While the Fourth Amendment protects your right to "unreasonable search and seizures" by the government, how it applies to technology and online privacy is a challenging and ongoing issue for debate. When the Fourth Amendment was put into place, those responsible could not have anticipated the technological advancements that would occur afterward or the various tools the government would have to monitor citizens. Many people believe that what they are doing online is private, but even with anonymous browsers, VPNs and blocking extensions, it's still possible for the government to track and monitor your activity or bring about charges related to any questionable behavior.
The use of popular peer-to-peer (P2P) file sharing programs may not necessarily prevent your most private and personal information from being compromised. These programs have proliferated over the years and are widely available for a variety of uses, both personal and commercial. According to a report to Congress prepared in May 2005 by the General Accounting Office (GAO) in Washington, D.C., there were in excess of 100 P2P programs available for commercial and non-commercial uses.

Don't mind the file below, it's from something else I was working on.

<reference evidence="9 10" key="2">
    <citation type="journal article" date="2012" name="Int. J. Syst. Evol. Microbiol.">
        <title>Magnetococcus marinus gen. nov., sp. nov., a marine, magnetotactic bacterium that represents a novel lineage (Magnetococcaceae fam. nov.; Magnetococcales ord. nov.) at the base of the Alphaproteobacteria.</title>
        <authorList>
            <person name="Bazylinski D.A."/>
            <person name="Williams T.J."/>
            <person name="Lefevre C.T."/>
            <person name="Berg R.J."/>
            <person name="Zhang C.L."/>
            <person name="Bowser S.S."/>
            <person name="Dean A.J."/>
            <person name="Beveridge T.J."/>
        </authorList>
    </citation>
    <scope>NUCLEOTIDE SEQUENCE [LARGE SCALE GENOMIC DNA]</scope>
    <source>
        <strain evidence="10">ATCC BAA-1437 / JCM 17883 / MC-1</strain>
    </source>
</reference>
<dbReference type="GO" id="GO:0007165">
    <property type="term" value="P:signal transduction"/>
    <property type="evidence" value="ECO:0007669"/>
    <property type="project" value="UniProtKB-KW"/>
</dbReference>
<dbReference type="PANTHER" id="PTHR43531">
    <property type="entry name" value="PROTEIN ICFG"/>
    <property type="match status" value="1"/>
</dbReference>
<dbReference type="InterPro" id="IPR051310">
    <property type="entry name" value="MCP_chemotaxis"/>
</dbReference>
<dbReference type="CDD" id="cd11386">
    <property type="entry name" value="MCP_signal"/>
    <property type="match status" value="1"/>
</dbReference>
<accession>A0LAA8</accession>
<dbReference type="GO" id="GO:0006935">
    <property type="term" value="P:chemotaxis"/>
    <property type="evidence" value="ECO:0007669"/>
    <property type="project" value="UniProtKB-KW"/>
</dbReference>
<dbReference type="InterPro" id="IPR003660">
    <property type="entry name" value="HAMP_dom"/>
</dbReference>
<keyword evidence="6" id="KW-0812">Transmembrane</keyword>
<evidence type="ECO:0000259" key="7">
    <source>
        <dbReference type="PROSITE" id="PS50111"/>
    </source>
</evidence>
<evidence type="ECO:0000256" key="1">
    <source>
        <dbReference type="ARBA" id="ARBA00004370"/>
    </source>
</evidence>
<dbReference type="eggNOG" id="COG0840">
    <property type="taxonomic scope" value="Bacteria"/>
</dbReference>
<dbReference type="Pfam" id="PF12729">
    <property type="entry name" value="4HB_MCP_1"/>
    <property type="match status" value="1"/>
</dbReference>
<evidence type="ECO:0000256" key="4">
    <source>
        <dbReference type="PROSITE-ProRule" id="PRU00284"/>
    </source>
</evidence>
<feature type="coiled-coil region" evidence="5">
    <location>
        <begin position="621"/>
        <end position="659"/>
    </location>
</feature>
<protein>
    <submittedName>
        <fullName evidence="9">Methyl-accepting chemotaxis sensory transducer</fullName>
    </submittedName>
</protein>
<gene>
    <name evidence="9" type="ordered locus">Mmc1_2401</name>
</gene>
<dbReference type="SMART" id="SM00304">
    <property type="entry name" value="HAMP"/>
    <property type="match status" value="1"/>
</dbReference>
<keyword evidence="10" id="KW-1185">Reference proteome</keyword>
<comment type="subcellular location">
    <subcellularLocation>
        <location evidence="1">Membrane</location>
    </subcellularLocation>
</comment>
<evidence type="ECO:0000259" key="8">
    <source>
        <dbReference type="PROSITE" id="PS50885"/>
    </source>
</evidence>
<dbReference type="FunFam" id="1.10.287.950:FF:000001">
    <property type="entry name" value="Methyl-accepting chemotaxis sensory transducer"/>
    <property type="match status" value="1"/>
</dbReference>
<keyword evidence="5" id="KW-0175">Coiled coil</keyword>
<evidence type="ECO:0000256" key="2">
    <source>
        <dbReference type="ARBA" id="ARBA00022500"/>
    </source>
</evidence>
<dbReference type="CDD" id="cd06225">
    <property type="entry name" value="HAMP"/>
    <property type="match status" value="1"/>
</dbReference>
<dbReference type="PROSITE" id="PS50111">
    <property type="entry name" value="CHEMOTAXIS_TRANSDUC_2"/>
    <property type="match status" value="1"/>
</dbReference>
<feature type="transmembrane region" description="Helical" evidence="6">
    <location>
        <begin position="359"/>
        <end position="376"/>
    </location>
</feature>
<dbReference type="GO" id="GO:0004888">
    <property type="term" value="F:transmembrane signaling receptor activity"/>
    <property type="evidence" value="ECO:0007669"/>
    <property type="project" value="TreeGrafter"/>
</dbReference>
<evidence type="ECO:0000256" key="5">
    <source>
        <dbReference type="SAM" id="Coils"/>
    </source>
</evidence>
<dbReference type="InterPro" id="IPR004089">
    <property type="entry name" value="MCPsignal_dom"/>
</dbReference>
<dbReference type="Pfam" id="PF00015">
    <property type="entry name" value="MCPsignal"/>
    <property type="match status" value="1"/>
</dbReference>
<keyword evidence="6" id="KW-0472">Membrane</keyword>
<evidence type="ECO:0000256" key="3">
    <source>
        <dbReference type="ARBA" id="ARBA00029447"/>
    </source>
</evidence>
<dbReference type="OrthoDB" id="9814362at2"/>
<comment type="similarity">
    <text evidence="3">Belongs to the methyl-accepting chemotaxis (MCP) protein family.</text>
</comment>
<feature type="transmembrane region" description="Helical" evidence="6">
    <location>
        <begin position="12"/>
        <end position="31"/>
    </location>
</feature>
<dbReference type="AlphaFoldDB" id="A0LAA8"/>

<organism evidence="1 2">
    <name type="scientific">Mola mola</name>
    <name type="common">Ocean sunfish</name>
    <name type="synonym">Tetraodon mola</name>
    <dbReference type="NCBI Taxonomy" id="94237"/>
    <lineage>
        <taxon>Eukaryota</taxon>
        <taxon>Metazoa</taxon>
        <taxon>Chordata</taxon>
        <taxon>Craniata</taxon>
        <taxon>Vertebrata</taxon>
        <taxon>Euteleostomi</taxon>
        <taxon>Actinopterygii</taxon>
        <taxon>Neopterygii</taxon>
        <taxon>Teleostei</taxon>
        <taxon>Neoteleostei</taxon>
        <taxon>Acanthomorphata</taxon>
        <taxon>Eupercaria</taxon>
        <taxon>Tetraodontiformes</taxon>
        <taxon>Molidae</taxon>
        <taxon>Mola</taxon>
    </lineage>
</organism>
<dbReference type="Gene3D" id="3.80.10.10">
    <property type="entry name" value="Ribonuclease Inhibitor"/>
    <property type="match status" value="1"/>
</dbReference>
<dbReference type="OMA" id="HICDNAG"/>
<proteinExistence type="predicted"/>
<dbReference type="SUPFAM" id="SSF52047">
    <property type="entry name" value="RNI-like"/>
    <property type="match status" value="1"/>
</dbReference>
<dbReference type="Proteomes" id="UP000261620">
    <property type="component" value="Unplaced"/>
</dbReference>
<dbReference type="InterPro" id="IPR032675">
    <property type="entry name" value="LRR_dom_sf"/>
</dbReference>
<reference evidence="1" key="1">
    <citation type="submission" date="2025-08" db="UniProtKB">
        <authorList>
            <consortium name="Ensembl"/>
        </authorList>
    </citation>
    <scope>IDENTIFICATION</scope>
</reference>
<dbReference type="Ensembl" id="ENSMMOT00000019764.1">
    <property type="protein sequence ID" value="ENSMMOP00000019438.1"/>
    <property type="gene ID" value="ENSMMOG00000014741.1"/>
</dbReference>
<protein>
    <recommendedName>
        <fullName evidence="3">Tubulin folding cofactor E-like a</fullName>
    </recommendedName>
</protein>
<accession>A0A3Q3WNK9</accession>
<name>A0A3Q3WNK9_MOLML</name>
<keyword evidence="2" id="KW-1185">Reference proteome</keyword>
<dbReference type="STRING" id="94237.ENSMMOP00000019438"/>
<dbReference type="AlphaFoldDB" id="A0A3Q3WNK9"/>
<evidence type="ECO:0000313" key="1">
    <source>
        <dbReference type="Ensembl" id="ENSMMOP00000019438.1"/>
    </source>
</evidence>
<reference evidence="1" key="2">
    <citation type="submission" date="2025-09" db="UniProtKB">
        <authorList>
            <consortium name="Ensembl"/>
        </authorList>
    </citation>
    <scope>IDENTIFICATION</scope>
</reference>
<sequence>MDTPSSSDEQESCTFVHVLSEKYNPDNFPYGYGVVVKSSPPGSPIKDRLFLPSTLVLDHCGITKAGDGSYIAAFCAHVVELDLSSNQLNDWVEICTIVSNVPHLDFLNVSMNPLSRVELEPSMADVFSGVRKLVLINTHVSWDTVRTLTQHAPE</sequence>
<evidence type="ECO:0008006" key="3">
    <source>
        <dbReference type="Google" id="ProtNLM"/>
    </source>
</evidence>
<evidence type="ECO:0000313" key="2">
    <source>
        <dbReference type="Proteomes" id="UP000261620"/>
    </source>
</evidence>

Everyone makes mistakes. Unfortunately, when a mistake results in a criminal conviction, that mistake follows you for life. Every job application you fill out will ask you if you've been convicted of a crime - and you will have to say "yes." After an expungement, you get to say "no."
If you've been pulled over for drunk driving - and especially if you took the breath test and failed - you may thing your only option is to plead guilty. This is not true. There is always a way to defend yourself against DUI/DWI charges. Below are 3 common - and effective - defenses against drunk driving.